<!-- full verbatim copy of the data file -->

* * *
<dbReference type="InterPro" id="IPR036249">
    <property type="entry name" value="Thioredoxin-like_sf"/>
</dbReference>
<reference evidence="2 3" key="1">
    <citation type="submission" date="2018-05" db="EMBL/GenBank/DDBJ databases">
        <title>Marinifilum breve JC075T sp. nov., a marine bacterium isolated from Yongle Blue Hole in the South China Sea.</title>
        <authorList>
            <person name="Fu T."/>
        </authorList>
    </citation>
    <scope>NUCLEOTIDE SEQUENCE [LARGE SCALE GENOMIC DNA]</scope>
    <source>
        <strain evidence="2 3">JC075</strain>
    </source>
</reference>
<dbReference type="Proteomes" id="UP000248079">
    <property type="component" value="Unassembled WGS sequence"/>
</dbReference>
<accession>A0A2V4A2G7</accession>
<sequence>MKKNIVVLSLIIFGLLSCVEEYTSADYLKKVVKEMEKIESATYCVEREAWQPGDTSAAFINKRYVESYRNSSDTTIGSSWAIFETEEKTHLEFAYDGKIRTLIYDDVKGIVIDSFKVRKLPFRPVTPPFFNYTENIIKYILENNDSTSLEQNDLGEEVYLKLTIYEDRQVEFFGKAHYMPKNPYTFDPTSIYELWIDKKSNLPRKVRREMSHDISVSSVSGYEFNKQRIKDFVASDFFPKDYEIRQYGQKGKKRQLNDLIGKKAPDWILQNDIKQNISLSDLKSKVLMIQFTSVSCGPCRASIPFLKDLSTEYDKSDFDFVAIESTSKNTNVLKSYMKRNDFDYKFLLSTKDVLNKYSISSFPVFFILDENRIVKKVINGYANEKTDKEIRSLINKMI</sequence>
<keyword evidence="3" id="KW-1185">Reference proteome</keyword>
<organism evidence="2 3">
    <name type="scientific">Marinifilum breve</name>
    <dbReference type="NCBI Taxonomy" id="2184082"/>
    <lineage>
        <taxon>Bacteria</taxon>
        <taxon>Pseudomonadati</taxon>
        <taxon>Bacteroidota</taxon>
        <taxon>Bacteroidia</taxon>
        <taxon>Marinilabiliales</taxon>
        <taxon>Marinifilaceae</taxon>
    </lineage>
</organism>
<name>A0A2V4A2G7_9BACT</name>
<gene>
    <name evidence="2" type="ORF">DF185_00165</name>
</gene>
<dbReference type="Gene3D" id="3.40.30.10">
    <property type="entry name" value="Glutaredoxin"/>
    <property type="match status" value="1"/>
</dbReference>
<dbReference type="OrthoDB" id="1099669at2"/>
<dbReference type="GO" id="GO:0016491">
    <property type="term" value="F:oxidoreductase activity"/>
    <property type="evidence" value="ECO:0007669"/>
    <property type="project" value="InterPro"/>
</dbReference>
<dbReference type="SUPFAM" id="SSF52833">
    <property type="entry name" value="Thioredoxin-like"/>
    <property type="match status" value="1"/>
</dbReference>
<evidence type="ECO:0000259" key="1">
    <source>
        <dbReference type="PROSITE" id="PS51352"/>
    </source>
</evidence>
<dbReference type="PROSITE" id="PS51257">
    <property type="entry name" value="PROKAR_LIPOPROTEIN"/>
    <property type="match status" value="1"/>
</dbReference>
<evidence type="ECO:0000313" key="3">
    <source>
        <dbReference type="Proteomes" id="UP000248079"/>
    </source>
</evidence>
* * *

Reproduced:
<dbReference type="InterPro" id="IPR036249">
    <property type="entry name" value="Thioredoxin-like_sf"/>
</dbReference>
<reference evidence="2 3" key="1">
    <citation type="submission" date="2018-05" db="EMBL/GenBank/DDBJ databases">
        <title>Marinifilum breve JC075T sp. nov., a marine bacterium isolated from Yongle Blue Hole in the South China Sea.</title>
        <authorList>
            <person name="Fu T."/>
        </authorList>
    </citation>
    <scope>NUCLEOTIDE SEQUENCE [LARGE SCALE GENOMIC DNA]</scope>
    <source>
        <strain evidence="2 3">JC075</strain>
    </source>
</reference>
<dbReference type="Proteomes" id="UP000248079">
    <property type="component" value="Unassembled WGS sequence"/>
</dbReference>
<accession>A0A2V4A2G7</accession>
<sequence>MKKNIVVLSLIIFGLLSCVEEYTSADYLKKVVKEMEKIESATYCVEREAWQPGDTSAAFINKRYVESYRNSSDTTIGSSWAIFETEEKTHLEFAYDGKIRTLIYDDVKGIVIDSFKVRKLPFRPVTPPFFNYTENIIKYILENNDSTSLEQNDLGEEVYLKLTIYEDRQVEFFGKAHYMPKNPYTFDPTSIYELWIDKKSNLPRKVRREMSHDISVSSVSGYEFNKQRIKDFVASDFFPKDYEIRQYGQKGKKRQLNDLIGKKAPDWILQNDIKQNISLSDLKSKVLMIQFTSVSCGPCRASIPFLKDLSTEYDKSDFDFVAIESTSKNTNVLKSYMKRNDFDYKFLLSTKDVLNKYSISSFPVFFILDENRIVKKVINGYANEKTDKEIRSLINKMI</sequence>
<keyword evidence="3" id="KW-1185">Reference proteome</keyword>
<organism evidence="2 3">
    <name type="scientific">Marinifilum breve</name>
    <dbReference type="NCBI Taxonomy" id="2184082"/>
    <lineage>
        <taxon>Bacteria</taxon>
        <taxon>Pseudomonadati</taxon>
        <taxon>Bacteroidota</taxon>
        <taxon>Bacteroidia</taxon>
        <taxon>Marinilabiliales</taxon>
        <taxon>Marinifilaceae</taxon>
    </lineage>
</organism>
<name>A0A2V4A2G7_9BACT</name>
<gene>
    <name evidence="2" type="ORF">DF185_00165</name>
</gene>
<dbReference type="Gene3D" id="3.40.30.10">
    <property type="entry name" value="Glutaredoxin"/>
    <property type="match status" value="1"/>
</dbReference>
<dbReference type="OrthoDB" id="1099669at2"/>
<dbReference type="GO" id="GO:0016491">
    <property type="term" value="F:oxidoreductase activity"/>
    <property type="evidence" value="ECO:0007669"/>
    <property type="project" value="InterPro"/>
</dbReference>
<dbReference type="SUPFAM" id="SSF52833">
    <property type="entry name" value="Thioredoxin-like"/>
    <property type="match status" value="1"/>
</dbReference>
<evidence type="ECO:0000259" key="1">
    <source>
        <dbReference type="PROSITE" id="PS51352"/>
    </source>
</evidence>
<dbReference type="PROSITE" id="PS51257">
    <property type="entry name" value="PROKAR_LIPOPROTEIN"/>
    <property type="match status" value="1"/>
</dbReference>
<evidence type="ECO:0000313" key="3">
    <source>
        <dbReference type="Proteomes" id="UP000248079"/>
    </source>
</evidence>